Think of it as a watered-down Prime.

Think of it as a watered-down Prime. Make no mistake: the TF300 shares some overarching design language with the original, so even now that there are several Transformers on the market the lineup still feels cohesive. Even so, with a starting price at $379, the company naturally chose to hold back some of the flourishes that make the Prime worth the premium. After all, ASUS needs to give you some reason to splurge on the top-shelf model, right?
For starters, that spun back is now made of plastic, not metal, so although it looks like the Prime andZenbook line, the build quality isn't quite as impeccable. Meanwhile, the body itself has widened to .38 inches (9.7mm), up from .33 (8.4mm) on the Prime. As for weight, the TF300 tips the scales at 1.39 pounds, compared with 1.28 for the original. None of that's saying much, though: even with those dimensions, the TF300 manages to be slimmer than the new Galaxy Tab 2 10.1 and Acer Iconia Tab A200, two similarly priced tablets that measure .41 and .49 inches thick, respectively.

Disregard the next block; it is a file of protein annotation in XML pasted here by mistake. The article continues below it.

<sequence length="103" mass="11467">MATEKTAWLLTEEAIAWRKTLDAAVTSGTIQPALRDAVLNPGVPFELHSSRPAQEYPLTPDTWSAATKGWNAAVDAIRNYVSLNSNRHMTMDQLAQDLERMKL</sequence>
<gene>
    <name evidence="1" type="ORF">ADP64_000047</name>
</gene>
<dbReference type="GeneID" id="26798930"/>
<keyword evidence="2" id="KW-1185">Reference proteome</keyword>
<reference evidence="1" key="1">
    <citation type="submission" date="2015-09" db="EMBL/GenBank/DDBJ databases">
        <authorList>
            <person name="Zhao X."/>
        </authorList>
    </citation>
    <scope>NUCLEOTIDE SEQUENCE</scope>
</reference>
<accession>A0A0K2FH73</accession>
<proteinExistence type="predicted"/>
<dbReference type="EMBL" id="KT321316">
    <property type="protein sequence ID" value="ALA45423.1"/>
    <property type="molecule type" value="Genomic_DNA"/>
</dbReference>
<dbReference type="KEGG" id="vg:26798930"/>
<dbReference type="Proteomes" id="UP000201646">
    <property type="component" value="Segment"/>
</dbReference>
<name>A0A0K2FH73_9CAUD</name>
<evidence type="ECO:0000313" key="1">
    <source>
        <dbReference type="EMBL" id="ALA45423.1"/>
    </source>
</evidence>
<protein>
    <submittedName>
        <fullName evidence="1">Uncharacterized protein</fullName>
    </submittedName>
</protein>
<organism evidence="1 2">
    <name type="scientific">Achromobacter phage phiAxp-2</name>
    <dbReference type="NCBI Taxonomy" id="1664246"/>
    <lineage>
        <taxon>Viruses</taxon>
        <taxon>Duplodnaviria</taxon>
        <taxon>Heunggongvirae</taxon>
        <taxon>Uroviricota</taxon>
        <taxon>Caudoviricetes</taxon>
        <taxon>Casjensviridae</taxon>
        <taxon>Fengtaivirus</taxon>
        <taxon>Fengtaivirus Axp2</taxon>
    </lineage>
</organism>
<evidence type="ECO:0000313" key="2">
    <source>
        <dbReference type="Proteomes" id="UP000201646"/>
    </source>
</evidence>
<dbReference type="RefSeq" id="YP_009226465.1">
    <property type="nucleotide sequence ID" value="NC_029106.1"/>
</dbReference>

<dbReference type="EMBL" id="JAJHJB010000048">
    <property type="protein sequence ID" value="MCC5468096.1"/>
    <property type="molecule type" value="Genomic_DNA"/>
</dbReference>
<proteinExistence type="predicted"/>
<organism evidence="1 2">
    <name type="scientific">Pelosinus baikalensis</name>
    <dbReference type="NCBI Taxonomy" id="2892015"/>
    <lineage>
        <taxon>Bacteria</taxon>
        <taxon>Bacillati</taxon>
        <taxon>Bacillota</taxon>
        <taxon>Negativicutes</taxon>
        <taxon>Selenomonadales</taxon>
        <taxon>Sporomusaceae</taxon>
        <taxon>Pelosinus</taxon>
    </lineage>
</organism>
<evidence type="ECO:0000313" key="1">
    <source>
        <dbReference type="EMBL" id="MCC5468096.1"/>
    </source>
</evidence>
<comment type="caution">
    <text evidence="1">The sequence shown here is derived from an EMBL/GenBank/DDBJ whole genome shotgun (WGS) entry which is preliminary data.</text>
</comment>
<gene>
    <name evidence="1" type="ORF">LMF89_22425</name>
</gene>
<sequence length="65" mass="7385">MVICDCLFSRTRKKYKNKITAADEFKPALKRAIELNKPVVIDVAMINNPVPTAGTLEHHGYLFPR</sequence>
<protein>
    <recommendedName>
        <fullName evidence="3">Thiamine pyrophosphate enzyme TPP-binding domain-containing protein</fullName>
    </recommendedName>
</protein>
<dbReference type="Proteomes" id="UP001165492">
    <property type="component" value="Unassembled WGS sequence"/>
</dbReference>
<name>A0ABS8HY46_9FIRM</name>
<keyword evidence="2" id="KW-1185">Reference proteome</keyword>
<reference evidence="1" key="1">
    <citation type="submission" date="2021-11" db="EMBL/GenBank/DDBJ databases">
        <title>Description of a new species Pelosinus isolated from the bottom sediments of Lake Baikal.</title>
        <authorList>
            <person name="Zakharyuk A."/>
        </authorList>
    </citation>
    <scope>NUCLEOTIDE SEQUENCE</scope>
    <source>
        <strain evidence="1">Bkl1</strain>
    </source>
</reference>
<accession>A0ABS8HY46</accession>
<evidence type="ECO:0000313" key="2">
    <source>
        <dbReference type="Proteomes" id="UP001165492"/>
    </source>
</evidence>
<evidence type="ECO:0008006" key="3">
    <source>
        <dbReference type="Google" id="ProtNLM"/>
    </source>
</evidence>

As for weight, the TF300 is heavier than the 1.29-pound Galaxy Tab 2 10.1 and its big brother, the Prime. For what it's worth, though, it offers roughly the same runtime as the A200, which weighs a fifth of a pound more. We haven't yet tested the second-gen 10.1, so we can't yet speak to its battery life, but suffice to say its lighter weight won't be such a boon if the battery inside can't last as long as some of its heftier competitors.
So what do all of these stats amount to? A damn good mid-range tablet, we say. No, this isn't as rock-solid or tantalizing slim as the Prime, but if you were willing to spend $500 on a tablet, you would have already, ya know? Compared to the $399 Tab 2 10.1 and $350 A200, the total package here is slightly more sophisticated, though we've also got kind things to say about the muted finish on the 10.1, and the non-slip backing on the A200. Oh, speaking of sophisticated, the tablet we tested had a dark blue backing, and that's indeed the version you'll see on sale starting this week. Eventually, it'll also be available in more playful red and white hues, but you'll have to wait until June for those to hit shelves.